If the negative displacement increases from -0.55 a to -0.60 a, the adjacent two columns of rods of fixed and moving segments will form a PCWG perpendicular to the common axis with guided modes near 0.337(2πc/a) , as shown in Fig. 3(a), thus the transmission will not exhibit a Lorentzian line shape. On the other hand, if the positive displacement increases from 0.60 a to 0.80 a, an air PCWG will be introduced, as shown in Fig.3(b), which also damages the Lorentzian line shape. Then the light intensities that reach the photo detector are nonlinear except that the operating frequencies are tuned to 0.413(2πc/a) and 0.305(2πc/a) respectively in order to avoid cross coupling, and it is limited by the tunable range of laser source. When the displacement is larger than 0.90 a, all the frequencies of resonant modes can be guided in the cross PCWG, then the modal analyzed in section 2 is no longer valid.
According to Eq. (4), the sensitivity can be adjusted by varying the shift ratio of resonant frequency M L0. The simulation results show that it is a function of resonant frequency and length of PhC cavity, which differs from the traditional F-P cavity. The structure mentioned above has four resonant frequencies: 0.316(2πc/a), 0.336(2πc/a), 0.365(2πc/a), 0.402(2πc/a). The M L0 s for each resonant frequency are plotted as red dots in Fig. 4(a). The variation of M L0 implies that different mode distribution has different sensitivity to the change of cavity structure. Furthermore, the Q values for each frequency have a little difference, which is perhaps caused by the difference of locations of resonant frequencies in PBG Figure 4(a) shows that the sensor has the highest sensitivity with the operating frequency near 0.365(2πc/a). The corresponding transmission spectra are plotted in Fig. 4(b) in the increment of 0.025 a. The sensitivity in the displacement range of 0.00 a ~0.10 a is 2.34 a -1 with the operating frequency of 0.361(2πc/a), which is nearly twice of the sensitivity with operating frequency of 0.332(2πc/a). The regression coefficient is 0.99924. The results agree well with the theoretical analysis. On the contrary, with the enhancement of sensitivity, the available linear sensing range for single operating frequency declines inversely, which means that there should be more discrete displacement regions for large range sensing.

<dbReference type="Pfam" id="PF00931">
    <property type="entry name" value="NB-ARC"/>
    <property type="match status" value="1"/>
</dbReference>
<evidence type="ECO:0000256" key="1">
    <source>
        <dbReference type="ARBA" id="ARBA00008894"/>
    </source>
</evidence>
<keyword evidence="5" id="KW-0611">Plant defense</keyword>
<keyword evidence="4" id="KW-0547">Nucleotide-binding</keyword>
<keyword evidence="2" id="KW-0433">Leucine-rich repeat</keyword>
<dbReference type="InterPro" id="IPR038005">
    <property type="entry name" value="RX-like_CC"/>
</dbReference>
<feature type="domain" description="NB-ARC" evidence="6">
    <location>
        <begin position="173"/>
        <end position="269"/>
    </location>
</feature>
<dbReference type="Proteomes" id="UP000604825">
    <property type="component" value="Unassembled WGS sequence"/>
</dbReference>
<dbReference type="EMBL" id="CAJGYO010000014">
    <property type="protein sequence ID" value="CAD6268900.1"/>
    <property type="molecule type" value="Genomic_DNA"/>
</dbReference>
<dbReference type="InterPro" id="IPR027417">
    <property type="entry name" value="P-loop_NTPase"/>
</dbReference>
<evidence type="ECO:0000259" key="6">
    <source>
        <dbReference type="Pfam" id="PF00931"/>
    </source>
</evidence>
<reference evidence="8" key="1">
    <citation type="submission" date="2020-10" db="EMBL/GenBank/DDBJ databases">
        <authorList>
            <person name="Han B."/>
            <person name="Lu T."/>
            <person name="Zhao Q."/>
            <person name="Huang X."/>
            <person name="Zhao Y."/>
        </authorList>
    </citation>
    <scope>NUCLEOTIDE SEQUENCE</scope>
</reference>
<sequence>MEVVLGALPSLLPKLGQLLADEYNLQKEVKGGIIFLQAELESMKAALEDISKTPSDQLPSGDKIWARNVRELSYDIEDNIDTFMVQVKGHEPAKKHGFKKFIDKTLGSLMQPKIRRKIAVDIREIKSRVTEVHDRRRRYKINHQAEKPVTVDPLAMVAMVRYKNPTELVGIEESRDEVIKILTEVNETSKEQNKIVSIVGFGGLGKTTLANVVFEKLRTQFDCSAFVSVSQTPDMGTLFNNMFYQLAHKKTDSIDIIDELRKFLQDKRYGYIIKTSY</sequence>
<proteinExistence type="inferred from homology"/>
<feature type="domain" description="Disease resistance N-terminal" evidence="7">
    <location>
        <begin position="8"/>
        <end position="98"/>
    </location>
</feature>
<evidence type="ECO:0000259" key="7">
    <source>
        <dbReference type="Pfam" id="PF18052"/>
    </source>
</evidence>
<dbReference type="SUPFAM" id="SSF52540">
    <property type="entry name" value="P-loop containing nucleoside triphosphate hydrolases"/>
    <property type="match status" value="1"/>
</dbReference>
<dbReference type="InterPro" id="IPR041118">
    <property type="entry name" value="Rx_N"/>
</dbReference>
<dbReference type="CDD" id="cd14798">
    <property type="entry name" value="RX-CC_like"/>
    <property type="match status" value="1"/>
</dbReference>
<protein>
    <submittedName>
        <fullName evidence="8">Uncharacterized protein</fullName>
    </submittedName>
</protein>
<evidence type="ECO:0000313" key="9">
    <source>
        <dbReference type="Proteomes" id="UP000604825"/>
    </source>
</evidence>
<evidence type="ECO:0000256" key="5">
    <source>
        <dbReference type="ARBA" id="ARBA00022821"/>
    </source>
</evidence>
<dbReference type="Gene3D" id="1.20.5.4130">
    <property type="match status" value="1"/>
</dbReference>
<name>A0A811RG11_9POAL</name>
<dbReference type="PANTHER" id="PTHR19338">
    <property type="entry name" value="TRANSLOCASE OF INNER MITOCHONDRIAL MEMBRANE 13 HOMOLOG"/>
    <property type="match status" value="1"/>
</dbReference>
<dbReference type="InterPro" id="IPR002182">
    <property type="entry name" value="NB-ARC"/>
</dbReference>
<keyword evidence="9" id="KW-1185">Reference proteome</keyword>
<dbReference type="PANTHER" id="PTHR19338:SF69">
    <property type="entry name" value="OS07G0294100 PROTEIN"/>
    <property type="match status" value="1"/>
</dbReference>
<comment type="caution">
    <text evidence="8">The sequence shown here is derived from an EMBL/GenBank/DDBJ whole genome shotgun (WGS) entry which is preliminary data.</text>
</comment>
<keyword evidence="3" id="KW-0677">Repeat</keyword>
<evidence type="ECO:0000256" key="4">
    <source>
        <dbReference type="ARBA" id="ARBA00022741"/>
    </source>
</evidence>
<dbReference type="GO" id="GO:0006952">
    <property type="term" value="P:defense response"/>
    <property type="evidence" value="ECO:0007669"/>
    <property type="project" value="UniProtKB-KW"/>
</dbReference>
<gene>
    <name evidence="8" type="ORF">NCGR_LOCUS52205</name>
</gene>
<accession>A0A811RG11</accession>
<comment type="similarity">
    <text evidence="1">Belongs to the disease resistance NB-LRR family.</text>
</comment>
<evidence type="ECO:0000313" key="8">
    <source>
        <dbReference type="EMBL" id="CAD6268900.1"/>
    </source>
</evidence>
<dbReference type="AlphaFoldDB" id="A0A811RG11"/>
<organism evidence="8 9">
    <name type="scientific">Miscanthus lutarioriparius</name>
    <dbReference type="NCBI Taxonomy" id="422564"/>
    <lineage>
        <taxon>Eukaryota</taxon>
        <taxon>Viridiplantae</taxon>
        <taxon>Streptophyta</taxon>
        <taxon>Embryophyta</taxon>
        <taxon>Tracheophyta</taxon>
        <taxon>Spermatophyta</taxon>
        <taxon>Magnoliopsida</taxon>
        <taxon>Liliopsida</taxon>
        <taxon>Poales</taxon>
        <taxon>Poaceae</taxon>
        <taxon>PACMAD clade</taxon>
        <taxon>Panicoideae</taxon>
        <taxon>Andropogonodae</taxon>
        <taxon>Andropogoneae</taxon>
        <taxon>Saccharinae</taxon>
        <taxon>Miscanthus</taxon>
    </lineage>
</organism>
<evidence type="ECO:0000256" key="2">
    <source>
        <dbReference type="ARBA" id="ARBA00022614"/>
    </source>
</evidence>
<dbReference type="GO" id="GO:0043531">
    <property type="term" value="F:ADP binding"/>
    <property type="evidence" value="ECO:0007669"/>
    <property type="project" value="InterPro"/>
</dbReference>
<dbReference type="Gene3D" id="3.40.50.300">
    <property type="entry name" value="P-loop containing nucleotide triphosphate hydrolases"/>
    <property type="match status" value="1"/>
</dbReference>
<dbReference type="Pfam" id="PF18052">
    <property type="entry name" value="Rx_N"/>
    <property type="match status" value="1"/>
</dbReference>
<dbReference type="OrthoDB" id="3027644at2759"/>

Meanwhile, M L0 declines roughly with the increasing of cavity length, but the Q factor of resonant mode increases at the same time as shown in Fig. 5(a). Consequently the sensitivity oscillates with the cavity length as indicated in Fig. 5(b). For instance, when the cavity length is altered from 5 a to 15 a, the sensitivity increases from 1.85 a -1 to 2.75a -1 correspondingly. Therefore the sensitivity can be enhanced by optimizing the length of sensor cavity.